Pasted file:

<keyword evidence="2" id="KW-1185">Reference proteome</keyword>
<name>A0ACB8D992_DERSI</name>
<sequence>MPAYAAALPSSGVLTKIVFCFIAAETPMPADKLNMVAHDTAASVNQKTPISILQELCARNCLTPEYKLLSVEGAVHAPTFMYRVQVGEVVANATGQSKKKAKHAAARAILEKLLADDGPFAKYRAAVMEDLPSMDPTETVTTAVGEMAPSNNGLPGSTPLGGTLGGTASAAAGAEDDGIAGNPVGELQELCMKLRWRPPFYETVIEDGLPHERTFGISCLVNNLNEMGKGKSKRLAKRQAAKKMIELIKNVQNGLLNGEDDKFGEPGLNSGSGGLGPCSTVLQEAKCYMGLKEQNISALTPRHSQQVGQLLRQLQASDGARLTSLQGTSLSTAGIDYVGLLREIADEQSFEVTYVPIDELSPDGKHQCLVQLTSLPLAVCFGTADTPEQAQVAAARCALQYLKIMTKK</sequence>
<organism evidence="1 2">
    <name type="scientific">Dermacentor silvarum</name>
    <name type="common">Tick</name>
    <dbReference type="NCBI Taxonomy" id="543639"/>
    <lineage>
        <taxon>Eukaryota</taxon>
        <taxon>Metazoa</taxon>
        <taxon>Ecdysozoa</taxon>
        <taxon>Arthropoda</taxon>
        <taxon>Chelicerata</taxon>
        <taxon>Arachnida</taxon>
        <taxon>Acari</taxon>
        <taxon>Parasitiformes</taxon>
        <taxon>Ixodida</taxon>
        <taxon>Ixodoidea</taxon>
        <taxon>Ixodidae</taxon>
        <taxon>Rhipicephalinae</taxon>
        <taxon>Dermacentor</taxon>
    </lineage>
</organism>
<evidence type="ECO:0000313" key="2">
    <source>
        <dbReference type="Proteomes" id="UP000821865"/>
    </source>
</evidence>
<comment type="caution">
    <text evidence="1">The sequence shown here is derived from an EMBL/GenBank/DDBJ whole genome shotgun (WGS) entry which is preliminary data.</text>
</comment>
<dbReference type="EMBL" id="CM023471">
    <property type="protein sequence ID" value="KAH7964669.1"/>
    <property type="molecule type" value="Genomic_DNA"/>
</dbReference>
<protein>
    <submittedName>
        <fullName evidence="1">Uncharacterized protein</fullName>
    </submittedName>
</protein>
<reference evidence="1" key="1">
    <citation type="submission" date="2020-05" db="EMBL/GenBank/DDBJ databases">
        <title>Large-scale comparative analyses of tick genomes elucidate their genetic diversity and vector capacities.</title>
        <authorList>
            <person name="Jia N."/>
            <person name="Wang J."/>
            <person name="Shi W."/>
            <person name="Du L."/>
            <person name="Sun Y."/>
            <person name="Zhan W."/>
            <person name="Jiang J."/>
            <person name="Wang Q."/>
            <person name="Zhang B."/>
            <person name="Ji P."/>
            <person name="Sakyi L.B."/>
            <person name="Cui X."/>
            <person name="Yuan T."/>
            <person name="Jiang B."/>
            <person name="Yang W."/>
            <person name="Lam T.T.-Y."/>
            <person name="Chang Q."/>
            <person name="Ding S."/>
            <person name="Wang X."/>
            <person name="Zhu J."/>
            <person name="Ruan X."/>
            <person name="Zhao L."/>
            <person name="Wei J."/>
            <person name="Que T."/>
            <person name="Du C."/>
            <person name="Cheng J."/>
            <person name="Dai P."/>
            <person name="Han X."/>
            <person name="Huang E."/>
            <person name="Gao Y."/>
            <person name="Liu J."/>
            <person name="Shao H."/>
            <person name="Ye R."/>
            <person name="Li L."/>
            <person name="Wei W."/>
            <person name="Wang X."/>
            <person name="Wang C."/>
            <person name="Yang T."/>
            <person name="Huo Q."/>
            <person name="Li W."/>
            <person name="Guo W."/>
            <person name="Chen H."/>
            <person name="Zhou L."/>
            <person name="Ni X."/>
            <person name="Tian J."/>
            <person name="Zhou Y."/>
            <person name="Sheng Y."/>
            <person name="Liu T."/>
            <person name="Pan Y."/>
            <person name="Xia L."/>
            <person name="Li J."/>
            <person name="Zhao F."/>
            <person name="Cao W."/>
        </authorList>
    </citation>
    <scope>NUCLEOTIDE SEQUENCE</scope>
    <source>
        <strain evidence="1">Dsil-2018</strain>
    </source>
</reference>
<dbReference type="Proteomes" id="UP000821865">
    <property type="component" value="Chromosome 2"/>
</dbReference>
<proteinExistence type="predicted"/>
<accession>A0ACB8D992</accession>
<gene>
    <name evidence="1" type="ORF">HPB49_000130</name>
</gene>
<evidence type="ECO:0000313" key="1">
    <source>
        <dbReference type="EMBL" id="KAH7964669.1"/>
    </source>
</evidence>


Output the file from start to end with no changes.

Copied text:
<keyword evidence="2" id="KW-1185">Reference proteome</keyword>
<name>A0ACB8D992_DERSI</name>
<sequence>MPAYAAALPSSGVLTKIVFCFIAAETPMPADKLNMVAHDTAASVNQKTPISILQELCARNCLTPEYKLLSVEGAVHAPTFMYRVQVGEVVANATGQSKKKAKHAAARAILEKLLADDGPFAKYRAAVMEDLPSMDPTETVTTAVGEMAPSNNGLPGSTPLGGTLGGTASAAAGAEDDGIAGNPVGELQELCMKLRWRPPFYETVIEDGLPHERTFGISCLVNNLNEMGKGKSKRLAKRQAAKKMIELIKNVQNGLLNGEDDKFGEPGLNSGSGGLGPCSTVLQEAKCYMGLKEQNISALTPRHSQQVGQLLRQLQASDGARLTSLQGTSLSTAGIDYVGLLREIADEQSFEVTYVPIDELSPDGKHQCLVQLTSLPLAVCFGTADTPEQAQVAAARCALQYLKIMTKK</sequence>
<organism evidence="1 2">
    <name type="scientific">Dermacentor silvarum</name>
    <name type="common">Tick</name>
    <dbReference type="NCBI Taxonomy" id="543639"/>
    <lineage>
        <taxon>Eukaryota</taxon>
        <taxon>Metazoa</taxon>
        <taxon>Ecdysozoa</taxon>
        <taxon>Arthropoda</taxon>
        <taxon>Chelicerata</taxon>
        <taxon>Arachnida</taxon>
        <taxon>Acari</taxon>
        <taxon>Parasitiformes</taxon>
        <taxon>Ixodida</taxon>
        <taxon>Ixodoidea</taxon>
        <taxon>Ixodidae</taxon>
        <taxon>Rhipicephalinae</taxon>
        <taxon>Dermacentor</taxon>
    </lineage>
</organism>
<evidence type="ECO:0000313" key="2">
    <source>
        <dbReference type="Proteomes" id="UP000821865"/>
    </source>
</evidence>
<comment type="caution">
    <text evidence="1">The sequence shown here is derived from an EMBL/GenBank/DDBJ whole genome shotgun (WGS) entry which is preliminary data.</text>
</comment>
<dbReference type="EMBL" id="CM023471">
    <property type="protein sequence ID" value="KAH7964669.1"/>
    <property type="molecule type" value="Genomic_DNA"/>
</dbReference>
<protein>
    <submittedName>
        <fullName evidence="1">Uncharacterized protein</fullName>
    </submittedName>
</protein>
<reference evidence="1" key="1">
    <citation type="submission" date="2020-05" db="EMBL/GenBank/DDBJ databases">
        <title>Large-scale comparative analyses of tick genomes elucidate their genetic diversity and vector capacities.</title>
        <authorList>
            <person name="Jia N."/>
            <person name="Wang J."/>
            <person name="Shi W."/>
            <person name="Du L."/>
            <person name="Sun Y."/>
            <person name="Zhan W."/>
            <person name="Jiang J."/>
            <person name="Wang Q."/>
            <person name="Zhang B."/>
            <person name="Ji P."/>
            <person name="Sakyi L.B."/>
            <person name="Cui X."/>
            <person name="Yuan T."/>
            <person name="Jiang B."/>
            <person name="Yang W."/>
            <person name="Lam T.T.-Y."/>
            <person name="Chang Q."/>
            <person name="Ding S."/>
            <person name="Wang X."/>
            <person name="Zhu J."/>
            <person name="Ruan X."/>
            <person name="Zhao L."/>
            <person name="Wei J."/>
            <person name="Que T."/>
            <person name="Du C."/>
            <person name="Cheng J."/>
            <person name="Dai P."/>
            <person name="Han X."/>
            <person name="Huang E."/>
            <person name="Gao Y."/>
            <person name="Liu J."/>
            <person name="Shao H."/>
            <person name="Ye R."/>
            <person name="Li L."/>
            <person name="Wei W."/>
            <person name="Wang X."/>
            <person name="Wang C."/>
            <person name="Yang T."/>
            <person name="Huo Q."/>
            <person name="Li W."/>
            <person name="Guo W."/>
            <person name="Chen H."/>
            <person name="Zhou L."/>
            <person name="Ni X."/>
            <person name="Tian J."/>
            <person name="Zhou Y."/>
            <person name="Sheng Y."/>
            <person name="Liu T."/>
            <person name="Pan Y."/>
            <person name="Xia L."/>
            <person name="Li J."/>
            <person name="Zhao F."/>
            <person name="Cao W."/>
        </authorList>
    </citation>
    <scope>NUCLEOTIDE SEQUENCE</scope>
    <source>
        <strain evidence="1">Dsil-2018</strain>
    </source>
</reference>
<dbReference type="Proteomes" id="UP000821865">
    <property type="component" value="Chromosome 2"/>
</dbReference>
<proteinExistence type="predicted"/>
<accession>A0ACB8D992</accession>
<gene>
    <name evidence="1" type="ORF">HPB49_000130</name>
</gene>
<evidence type="ECO:0000313" key="1">
    <source>
        <dbReference type="EMBL" id="KAH7964669.1"/>
    </source>
</evidence>